Ten years ago, Juventus were coming from two successive seventh place finishes in Serie A with Andrea Agnelli settling on Antonio Conte, a die-hard Juventus fan and a legend of the club, to return the Old Lady winning ways.
Of course, Conte couldn’t do it all on his own. Juventus signed Andrea Pirlo as a free agent from Milan and Arturo Vidal for €10m from Bayer Leverkusen.
Nobody expected Juventus to win the Scudetto ahead of Max Allegri’s Milan who could count on the likes of Zlatan Ibrahimovic and Thiago Silva, just to name a few.
Possibly, the developments of the following ten years were even less predictable. The Bianconeri have won nine Serie A titles in a row, the first three with the current Inter coach in charge.
His relationship with Juventus collapsed after his third season at the club. Conte resigned on the second day of the pre-season in the 2014-15 campaign. He was convinced he couldn’t do any better with that team and he feared the club could not complete with the best European clubs in terms of investment.
His famous statement “You can’t eat in a €100 restaurant with €10” perfectly explained his feelings.
Max Allegri proved him wrong in his first season at the club. The Livorno-born coach won a domestic double and earned a spot in the Champions League final for the first time in 12 years. That was the last game of Pirlo in a Juventus shirt.
The Old Lady lost 3-1 against Barcelona in Berlin, but their achievement remained impressive, considering Conte had been eliminated from Champions League the group stage in the previous campaign and failed to access the Europa League final that would have been played at the Juventus Stadium.
Conte never fixed his relationship with Andrea Agnelli who vetoed his possible return in the following campaigns.
His appointment as Inter coach in 2019, didn’t come as a surprise as he reunited with the former Juventus director Beppe Marotta, who also shockingly left Turin in 2018, only a few months after the arrival of Cristiano Ronaldo, an operation he hadn’t completely backed.
Their No.1 target has always been very clear: destroy what they’ve contributed to create.
Inter will have a chance to do it on Sunday, when they host Andrea Pirlo’s Juventus at the Stadio Giuseppe Meazza. A scenario that 10 years ago would be even less predictable than Juventus’ first Scudetto under Conte.
The Nerazzurri sit second in the Serie A table and are enjoying a four-point lead over the Bianconeri, who have one game in hand.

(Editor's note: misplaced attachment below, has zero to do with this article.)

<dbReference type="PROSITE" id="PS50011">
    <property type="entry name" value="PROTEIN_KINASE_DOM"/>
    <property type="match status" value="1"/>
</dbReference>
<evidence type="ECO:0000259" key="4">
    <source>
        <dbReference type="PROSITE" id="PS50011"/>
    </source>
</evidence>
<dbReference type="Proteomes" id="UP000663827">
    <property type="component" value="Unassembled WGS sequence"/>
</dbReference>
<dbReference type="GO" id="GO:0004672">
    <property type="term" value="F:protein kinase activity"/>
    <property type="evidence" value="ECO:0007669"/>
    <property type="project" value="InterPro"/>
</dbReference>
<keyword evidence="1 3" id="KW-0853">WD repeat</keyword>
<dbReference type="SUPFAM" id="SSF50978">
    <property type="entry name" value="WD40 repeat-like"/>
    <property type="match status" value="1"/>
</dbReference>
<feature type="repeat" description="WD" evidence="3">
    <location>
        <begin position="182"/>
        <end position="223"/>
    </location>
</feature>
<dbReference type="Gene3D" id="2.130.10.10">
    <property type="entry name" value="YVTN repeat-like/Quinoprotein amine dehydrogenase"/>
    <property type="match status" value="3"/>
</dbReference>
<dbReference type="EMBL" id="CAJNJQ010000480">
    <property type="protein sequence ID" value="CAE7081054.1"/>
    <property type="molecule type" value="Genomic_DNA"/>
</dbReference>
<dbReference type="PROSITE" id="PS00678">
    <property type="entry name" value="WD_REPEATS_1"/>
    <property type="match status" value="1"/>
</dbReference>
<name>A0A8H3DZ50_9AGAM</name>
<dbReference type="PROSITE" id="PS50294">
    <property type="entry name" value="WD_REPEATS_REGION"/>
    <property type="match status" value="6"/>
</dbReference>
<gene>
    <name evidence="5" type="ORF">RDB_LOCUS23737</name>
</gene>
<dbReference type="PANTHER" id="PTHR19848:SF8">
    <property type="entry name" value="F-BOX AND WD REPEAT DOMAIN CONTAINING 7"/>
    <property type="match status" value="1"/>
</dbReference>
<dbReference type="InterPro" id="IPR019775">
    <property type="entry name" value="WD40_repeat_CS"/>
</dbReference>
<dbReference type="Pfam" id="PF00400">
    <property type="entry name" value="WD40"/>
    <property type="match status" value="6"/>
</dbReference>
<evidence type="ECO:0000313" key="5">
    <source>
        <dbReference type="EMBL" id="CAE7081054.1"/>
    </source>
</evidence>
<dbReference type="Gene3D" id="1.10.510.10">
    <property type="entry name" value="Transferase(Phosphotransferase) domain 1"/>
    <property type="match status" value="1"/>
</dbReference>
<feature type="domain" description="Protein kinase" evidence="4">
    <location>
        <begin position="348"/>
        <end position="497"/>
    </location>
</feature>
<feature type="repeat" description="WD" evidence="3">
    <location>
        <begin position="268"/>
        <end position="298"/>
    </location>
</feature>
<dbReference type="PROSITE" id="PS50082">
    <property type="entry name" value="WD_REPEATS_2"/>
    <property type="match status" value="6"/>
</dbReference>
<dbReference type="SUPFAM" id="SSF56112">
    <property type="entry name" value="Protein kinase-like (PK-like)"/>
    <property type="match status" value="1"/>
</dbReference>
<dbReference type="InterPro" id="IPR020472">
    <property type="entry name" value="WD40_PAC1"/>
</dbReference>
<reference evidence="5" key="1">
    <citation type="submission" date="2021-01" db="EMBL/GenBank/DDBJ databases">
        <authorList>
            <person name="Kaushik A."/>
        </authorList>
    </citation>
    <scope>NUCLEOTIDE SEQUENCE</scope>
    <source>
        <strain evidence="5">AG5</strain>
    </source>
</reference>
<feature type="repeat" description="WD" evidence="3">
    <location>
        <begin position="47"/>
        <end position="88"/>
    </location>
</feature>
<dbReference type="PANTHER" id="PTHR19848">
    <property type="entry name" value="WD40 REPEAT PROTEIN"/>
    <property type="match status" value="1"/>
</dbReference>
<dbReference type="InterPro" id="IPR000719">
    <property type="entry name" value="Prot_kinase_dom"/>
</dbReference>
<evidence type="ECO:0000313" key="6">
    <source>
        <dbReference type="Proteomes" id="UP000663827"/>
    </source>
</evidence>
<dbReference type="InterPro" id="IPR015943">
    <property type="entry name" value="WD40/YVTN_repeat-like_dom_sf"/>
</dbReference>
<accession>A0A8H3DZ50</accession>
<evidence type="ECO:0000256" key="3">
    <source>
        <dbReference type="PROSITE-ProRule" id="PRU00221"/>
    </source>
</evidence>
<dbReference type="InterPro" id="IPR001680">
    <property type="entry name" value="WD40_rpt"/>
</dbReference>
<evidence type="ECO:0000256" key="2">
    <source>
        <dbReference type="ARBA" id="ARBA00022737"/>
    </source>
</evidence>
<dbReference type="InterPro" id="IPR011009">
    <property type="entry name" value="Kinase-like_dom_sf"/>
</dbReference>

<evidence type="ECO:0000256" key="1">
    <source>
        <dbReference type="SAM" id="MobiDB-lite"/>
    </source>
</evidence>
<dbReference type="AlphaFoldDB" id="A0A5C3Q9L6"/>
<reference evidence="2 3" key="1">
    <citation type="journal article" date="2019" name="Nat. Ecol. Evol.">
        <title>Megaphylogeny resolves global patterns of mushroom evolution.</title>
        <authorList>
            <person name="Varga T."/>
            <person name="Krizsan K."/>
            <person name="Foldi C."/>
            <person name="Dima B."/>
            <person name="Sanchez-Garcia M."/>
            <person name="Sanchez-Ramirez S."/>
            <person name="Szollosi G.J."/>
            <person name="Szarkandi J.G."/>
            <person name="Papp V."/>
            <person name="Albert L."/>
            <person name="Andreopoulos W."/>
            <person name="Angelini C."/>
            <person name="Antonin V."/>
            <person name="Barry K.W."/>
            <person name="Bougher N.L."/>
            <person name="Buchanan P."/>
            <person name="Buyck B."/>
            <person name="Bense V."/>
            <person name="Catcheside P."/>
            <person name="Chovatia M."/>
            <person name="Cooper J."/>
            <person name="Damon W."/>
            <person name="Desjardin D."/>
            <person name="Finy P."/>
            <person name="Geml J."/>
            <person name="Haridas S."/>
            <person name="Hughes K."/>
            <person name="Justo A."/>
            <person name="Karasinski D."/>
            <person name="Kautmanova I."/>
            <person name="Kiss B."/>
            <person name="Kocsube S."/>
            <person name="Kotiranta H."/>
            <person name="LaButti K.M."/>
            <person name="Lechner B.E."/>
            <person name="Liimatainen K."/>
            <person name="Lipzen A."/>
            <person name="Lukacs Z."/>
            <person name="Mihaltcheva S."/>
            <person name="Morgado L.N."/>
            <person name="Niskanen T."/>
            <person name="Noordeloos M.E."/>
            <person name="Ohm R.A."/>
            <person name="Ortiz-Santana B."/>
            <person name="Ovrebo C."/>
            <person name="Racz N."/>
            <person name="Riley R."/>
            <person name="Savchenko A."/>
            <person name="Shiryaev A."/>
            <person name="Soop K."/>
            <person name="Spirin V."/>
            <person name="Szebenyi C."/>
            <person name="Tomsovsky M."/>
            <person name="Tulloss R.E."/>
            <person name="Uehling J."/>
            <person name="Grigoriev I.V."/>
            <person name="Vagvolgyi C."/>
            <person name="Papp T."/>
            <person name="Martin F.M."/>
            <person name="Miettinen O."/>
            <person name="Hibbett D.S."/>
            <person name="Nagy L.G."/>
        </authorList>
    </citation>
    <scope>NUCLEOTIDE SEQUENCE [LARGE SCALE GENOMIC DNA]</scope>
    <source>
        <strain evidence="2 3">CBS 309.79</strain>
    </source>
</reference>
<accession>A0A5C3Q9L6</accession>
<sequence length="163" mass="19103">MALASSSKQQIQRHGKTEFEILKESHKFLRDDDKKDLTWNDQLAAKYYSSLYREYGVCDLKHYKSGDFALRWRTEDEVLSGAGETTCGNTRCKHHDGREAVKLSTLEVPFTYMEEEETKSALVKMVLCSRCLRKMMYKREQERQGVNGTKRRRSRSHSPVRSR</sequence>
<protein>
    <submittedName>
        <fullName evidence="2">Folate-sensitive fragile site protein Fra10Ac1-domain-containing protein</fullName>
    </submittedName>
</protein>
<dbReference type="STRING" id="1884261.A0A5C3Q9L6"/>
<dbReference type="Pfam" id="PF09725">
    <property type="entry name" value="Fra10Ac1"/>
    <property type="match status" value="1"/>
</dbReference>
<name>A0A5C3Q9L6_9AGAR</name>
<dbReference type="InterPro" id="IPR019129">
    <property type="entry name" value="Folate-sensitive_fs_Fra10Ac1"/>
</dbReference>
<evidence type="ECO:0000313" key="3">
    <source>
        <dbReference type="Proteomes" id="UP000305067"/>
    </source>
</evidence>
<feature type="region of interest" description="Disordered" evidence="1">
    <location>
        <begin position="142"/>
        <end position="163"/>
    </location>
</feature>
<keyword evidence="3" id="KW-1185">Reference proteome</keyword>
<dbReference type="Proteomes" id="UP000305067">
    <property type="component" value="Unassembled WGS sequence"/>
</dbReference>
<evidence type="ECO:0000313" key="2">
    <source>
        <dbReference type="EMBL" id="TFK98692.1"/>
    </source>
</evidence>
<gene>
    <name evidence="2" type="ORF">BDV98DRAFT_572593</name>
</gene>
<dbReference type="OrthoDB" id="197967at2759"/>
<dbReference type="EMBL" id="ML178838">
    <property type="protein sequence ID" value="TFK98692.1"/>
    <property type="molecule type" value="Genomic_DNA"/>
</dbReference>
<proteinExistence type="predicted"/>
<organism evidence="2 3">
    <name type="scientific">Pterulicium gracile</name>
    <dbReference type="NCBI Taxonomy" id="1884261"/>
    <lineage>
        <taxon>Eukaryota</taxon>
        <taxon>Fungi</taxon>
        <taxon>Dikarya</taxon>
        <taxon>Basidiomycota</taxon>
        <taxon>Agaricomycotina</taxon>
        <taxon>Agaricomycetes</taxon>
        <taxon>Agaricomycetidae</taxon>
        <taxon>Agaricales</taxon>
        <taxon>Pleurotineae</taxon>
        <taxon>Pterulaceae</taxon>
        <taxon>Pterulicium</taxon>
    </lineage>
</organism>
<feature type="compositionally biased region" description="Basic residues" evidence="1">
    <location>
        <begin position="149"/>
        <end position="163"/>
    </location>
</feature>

Pirlo considers Conte one of his role models. “The teams of [Pep] Guardiola, [Carlo] Ancelotti and [Antonio] Conte left a big impression on me, but only to use as a prompt, I have no desire to copy and paste. I have my own ideas and I will take them forward,” ‘Il Maestro’ wrote in his thesis to obtain the UEFA PRO coaching license back in September.
When he was on the pitch, Pirlo used the be the ‘Maestro’ the ‘Master’, but in coaching terms he is still a student, having only just begun his career on the bench.
Ten years ago, neither him nor Conte would imagine such scenario. In all honesty, nobody could see that coming, even just one year ago.
Pirlo’s appointment last summer did come as a big surprise instead as he had been appointed as the new head coach of Juventus’ Under 23 squad only a few days earlier.
Conte is still a very young coach, but his ideas and methods have been crucial for Pirlo’s development as a coach.
Nevertheless, these Juventus and Inter sides could not be more different.
Conte doesn’t mind when Inter sit deep and try to score on counter attacks, while Pirlo wants his players to press high and regain possession as quickly as possible. They both use a three-man defence even if Juventus turn to a 4-4-2 system when defending. It must be said their style is also being defined by their strikers.
Romelu Lukaku’s presence up front allows Inter to use long balls to ease the opponents’ pressure, while having Cristiano Ronaldo cutting inside from the left is always a dangerous weapon Juventus can use. Not only because the Portuguese star can create troubles at any time, but also because he would attract the opponents’ defenders leaving his teammates freer to receive the ball.
Giorgio Chiellini has insisted the game between Inter and Juventus won’t be decisive, but the impression is that the losing side could suffer a huge set back in their title hopes, especially because neither of them are the table leaders.
Milan will be facing Cagliari on Monday after the Meazza clash and ironically Stefano Pioli’s side seem the most similar team to that brilliant Conte’s Juventus side that won the first of a long series of Serie A titles in a row.
Beating Juventus, however, could be the first step to put an end to the Old Lady’s dominant decade.